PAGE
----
This year has been extraordinarily difficult for mortgage companies. Mortgage banking companies have experienced huge declines in revenue and profits, and many major players have shut down. Mortgage real estate investment trusts (REITs) have dealt with an unprecedented increase in interest rates during a short period of time. How is Annaly Capital (NLY 0.25%) faring? 

The Federal Reserve building.

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Annaly Capital is exposed to credit risk and interest rate risk

Annaly Capital is a mortgage REIT that owns a portfolio of agency mortgage-backed securities that are guaranteed by the U.S. government, as well as loans that are not guaranteed. This means that Annaly's portfolio contains both credit risk and interest rate risk. Agency mortgage-backed securities generally pay low rates because of government guarantees, but they contain no default risk. Mortgage REITs need to use a lot of leverage (in other words, borrowed money) to turn a portfolio of loans paying 4% into a double-digit dividend yield. 

Annaly also holds non-guaranteed loans that are generally referred to as "non-QM," which stands for non-qualified mortgage. These loans are not eligible for sale to government-sponsored entities or to the government. These loans are often made to professional real estate investors who intend to use rental income to pay the mortgage.

These loans have nothing in common with the subprime, no-money-down loans from the bad old days. The borrower generally has to put down 30% of the purchase price and show that rental income will be sufficient to pay off the loan. Annaly is building out its non-QM business, and intends for it to be a larger percentage of its assets in the future. This means that Annaly's mix of credit risk and interest rate risk will change as well. This will make the company more susceptible to the overall economy instead of just interest rates.

Mortgage-backed securities are underperforming

During the past quarter, the difference in rates between the typical mortgage and the corresponding Treasury bond has increased. In trader parlance, mortgage-backed security spreads have widened, which tends to happen when financial markets are stressed. Even though mortgage REITs such as Annaly tend to hedge their interest rate risk, the value of their holdings fall when rates rise, and the gains from hedge positions have been insufficient to offset those losses. For this reason, Annaly's book value probably fell in the latest quarter.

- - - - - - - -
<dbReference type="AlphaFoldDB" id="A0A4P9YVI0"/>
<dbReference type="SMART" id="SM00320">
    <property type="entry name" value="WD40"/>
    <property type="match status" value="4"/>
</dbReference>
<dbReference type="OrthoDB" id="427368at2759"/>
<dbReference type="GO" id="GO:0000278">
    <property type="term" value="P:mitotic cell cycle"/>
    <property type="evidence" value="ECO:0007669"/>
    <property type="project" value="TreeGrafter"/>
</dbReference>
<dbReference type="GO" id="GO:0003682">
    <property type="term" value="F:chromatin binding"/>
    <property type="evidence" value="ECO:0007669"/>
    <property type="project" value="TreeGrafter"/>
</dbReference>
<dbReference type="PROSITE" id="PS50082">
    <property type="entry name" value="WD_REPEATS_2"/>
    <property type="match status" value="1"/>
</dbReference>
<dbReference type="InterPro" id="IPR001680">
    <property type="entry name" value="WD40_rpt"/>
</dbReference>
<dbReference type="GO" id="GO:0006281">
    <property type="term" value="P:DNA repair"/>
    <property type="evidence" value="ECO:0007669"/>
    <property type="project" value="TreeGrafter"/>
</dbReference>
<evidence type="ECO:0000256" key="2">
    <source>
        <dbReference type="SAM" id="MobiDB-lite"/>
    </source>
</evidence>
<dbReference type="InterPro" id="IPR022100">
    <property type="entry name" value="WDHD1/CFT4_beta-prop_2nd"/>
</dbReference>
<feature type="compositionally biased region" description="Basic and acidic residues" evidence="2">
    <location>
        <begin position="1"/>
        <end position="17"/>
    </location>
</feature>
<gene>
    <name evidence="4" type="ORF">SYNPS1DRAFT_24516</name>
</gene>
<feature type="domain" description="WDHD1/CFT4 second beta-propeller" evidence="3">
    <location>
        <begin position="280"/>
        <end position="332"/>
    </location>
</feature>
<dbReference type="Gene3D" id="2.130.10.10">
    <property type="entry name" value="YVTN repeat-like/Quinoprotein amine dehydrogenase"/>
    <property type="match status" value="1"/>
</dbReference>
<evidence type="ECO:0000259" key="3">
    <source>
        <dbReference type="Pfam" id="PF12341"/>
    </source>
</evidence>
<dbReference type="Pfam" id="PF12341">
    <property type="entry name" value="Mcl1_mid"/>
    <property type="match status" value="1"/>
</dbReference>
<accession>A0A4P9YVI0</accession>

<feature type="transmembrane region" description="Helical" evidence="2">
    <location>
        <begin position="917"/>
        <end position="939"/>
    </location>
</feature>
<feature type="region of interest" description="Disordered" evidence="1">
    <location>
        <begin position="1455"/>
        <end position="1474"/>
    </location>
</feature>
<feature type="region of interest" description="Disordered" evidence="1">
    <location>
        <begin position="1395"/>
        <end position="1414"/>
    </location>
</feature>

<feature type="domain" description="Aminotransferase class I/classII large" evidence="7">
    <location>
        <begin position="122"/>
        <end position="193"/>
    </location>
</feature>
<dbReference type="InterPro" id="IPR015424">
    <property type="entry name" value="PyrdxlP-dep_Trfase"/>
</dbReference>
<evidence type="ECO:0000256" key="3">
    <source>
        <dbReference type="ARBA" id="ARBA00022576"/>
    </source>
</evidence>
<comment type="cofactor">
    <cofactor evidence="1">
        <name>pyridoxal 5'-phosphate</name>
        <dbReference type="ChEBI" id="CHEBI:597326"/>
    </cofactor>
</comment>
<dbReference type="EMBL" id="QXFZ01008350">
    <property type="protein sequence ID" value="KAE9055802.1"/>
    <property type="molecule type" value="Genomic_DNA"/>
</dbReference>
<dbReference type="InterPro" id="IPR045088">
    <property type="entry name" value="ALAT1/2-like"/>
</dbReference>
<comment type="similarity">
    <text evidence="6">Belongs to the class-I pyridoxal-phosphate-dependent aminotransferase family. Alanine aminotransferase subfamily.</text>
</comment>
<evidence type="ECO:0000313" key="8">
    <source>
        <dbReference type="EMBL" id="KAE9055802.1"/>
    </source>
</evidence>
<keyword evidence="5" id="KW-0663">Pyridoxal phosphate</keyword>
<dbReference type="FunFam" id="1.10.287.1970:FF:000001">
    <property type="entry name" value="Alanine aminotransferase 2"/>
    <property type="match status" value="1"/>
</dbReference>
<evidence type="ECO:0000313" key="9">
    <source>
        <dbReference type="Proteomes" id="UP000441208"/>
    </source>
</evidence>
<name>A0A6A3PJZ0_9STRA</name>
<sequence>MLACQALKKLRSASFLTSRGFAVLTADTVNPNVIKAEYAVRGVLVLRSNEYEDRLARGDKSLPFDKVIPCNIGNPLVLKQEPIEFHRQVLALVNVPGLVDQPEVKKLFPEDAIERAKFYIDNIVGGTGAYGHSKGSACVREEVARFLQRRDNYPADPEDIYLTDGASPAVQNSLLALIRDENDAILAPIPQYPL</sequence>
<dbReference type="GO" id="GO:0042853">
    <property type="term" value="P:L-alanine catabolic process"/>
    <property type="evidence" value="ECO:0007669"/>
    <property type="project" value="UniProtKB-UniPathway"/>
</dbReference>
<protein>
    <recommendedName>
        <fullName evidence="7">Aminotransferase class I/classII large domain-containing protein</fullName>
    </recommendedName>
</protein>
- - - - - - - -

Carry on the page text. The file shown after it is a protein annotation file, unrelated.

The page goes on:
Why have mortgage-backed security spreads widened? There are two big drivers of this. The first is interest rate volatility. Mortgage-backed securities react negatively to big increases in interest rates, and this has been the case as the Federal Reserve raises rates to tamp down inflation. The second big reason has been fears that the Fed will dump its portfolio of mortgage-backed securities that it bought since the financial crisis to support the economy. The Fed owns about $2.7 trillion worth of mortgage-backed securities, and that potential supply has been a cloud over this market. 

Beware of huge dividend yields

As a general rule, mortgage REITs tend to have higher dividend yields than so-called equity REITs that own and lease out properties. A double-digit dividend yield is not necessarily a warning sign for a dividend cut, as it would be for many other companies. But investors should always ask if a dividend yield is too good to be true, because it often is and it may be telling you that a dividend decrease is coming. At current levels, Annaly is trading with a dividend yield of almost 20%. 

NLY Dividend Yield Chart

NLY Dividend Yield data by YCharts

The last time Annaly's dividend topped 20% (in early 2020), it ended up cutting it soon thereafter. Annaly just did a reverse stock split, which is another warning sign for the market. 

When will Annaly become too cheap to ignore? My sense is that once the Fed signals that it is done hiking rates, the mortgage REIT sector will become investible again. This will remove some of the interest rate volatility from the market, which will be supportive of mortgage-backed security prices. Until then, investors should be careful with stocks like Annaly.